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Re: Concerns about how the Security information is presented on Debian.org

On Monday, 20 December 2021 00:03:51 CET Max WillB wrote:
> 3. Inform the users that using anything but the latest version of the kernel
> (2) and other packages comes with inherent risks and explain them (delays
> in backporting fixes and known vulnerabilities not being disclosed)
> (2) https://security.googleblog.com/2021/08/linux-kernel-security-done-> right.html

If you (only) look through the Debian kernel bugs, you'll come across various 
bugs that say "It was working in version LTS-N, but it broke in LTS-N+1". so 
continuously updating to the latest version is anything but risk-free.
If you install a new kernel version, you must reboot. While that may not be a 
problem for you and me, it is a problem for systems that need to be up 24/7.
A lot of people likely think "I have better things to do with my time then 
constantly updating my kernel and rebooting my systems".

The blog author lists various ways in which the process can be improved. The 
thing is that those things have been known for *decades*. Yet 'somehow' they 
have not been fixed. He talks rather casually about 'just throwing more 
resources' at the problem. Yet a massive company as Google with essentially 
unlimited resources/budgets hasn't been able to fixed it.
Maybe those issues aren't as easy to fix as the author makes it seem?

And that is with the Linux kernel, which by FAR has the largest base of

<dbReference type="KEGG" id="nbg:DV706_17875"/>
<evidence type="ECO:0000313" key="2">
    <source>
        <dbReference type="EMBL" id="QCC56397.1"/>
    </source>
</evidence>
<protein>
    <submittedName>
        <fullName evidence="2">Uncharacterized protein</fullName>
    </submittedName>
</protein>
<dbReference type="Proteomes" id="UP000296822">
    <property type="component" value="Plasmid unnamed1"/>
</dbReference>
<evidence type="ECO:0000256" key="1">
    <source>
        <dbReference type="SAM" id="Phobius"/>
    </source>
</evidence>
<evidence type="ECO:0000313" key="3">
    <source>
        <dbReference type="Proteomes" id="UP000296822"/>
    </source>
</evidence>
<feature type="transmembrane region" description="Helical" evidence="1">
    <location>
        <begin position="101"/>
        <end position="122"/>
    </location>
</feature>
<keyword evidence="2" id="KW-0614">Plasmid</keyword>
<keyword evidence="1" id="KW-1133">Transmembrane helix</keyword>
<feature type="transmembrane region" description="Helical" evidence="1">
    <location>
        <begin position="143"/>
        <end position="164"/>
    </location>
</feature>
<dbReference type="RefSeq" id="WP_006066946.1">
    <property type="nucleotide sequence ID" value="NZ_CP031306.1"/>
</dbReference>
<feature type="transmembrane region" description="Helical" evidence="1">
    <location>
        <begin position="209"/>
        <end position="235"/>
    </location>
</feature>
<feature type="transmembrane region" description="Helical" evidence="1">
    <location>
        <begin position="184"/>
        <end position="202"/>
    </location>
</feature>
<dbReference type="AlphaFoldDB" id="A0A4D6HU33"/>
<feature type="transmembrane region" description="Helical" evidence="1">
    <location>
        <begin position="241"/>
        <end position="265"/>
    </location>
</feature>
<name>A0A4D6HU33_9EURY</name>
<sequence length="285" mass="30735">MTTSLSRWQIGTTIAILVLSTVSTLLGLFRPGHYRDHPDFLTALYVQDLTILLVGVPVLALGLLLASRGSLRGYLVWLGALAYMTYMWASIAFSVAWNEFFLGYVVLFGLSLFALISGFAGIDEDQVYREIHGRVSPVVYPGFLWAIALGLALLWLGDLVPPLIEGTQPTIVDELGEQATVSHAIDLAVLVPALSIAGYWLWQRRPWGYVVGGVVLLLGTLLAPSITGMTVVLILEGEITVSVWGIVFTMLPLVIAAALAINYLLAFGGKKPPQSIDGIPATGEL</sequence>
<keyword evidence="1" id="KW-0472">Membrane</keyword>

contributors, including companies paying people to work on it full-time.
But it's still just ONE component in a computer system.
For 99+% of the other components in a computer system, the chances that all 
the improvements mentioned in the blog are applied is essentially NULL.

As much I wish it wasn't the case, https://xkcd.com/2347/ is soo true.

Running Unstable or some rolling release has benefits. And downsides/risks.
You get bug fixes the first. And also new bugs.

There is a saying connected to Unstable/Sid:
"If it breaks, you get to keep all pieces"
I'm pretty confident that I can recover from such issues, so I do run Sid. That 
way I can encounter such issues, report them and possibly help fix them, to 
reduce the chances that less computer-savvy persons run into them.
I find Stable boring. Others RIGHTFULLY say, "boring is good".

When you look at things from a single perspective, things often seem easier 
then they actually are.

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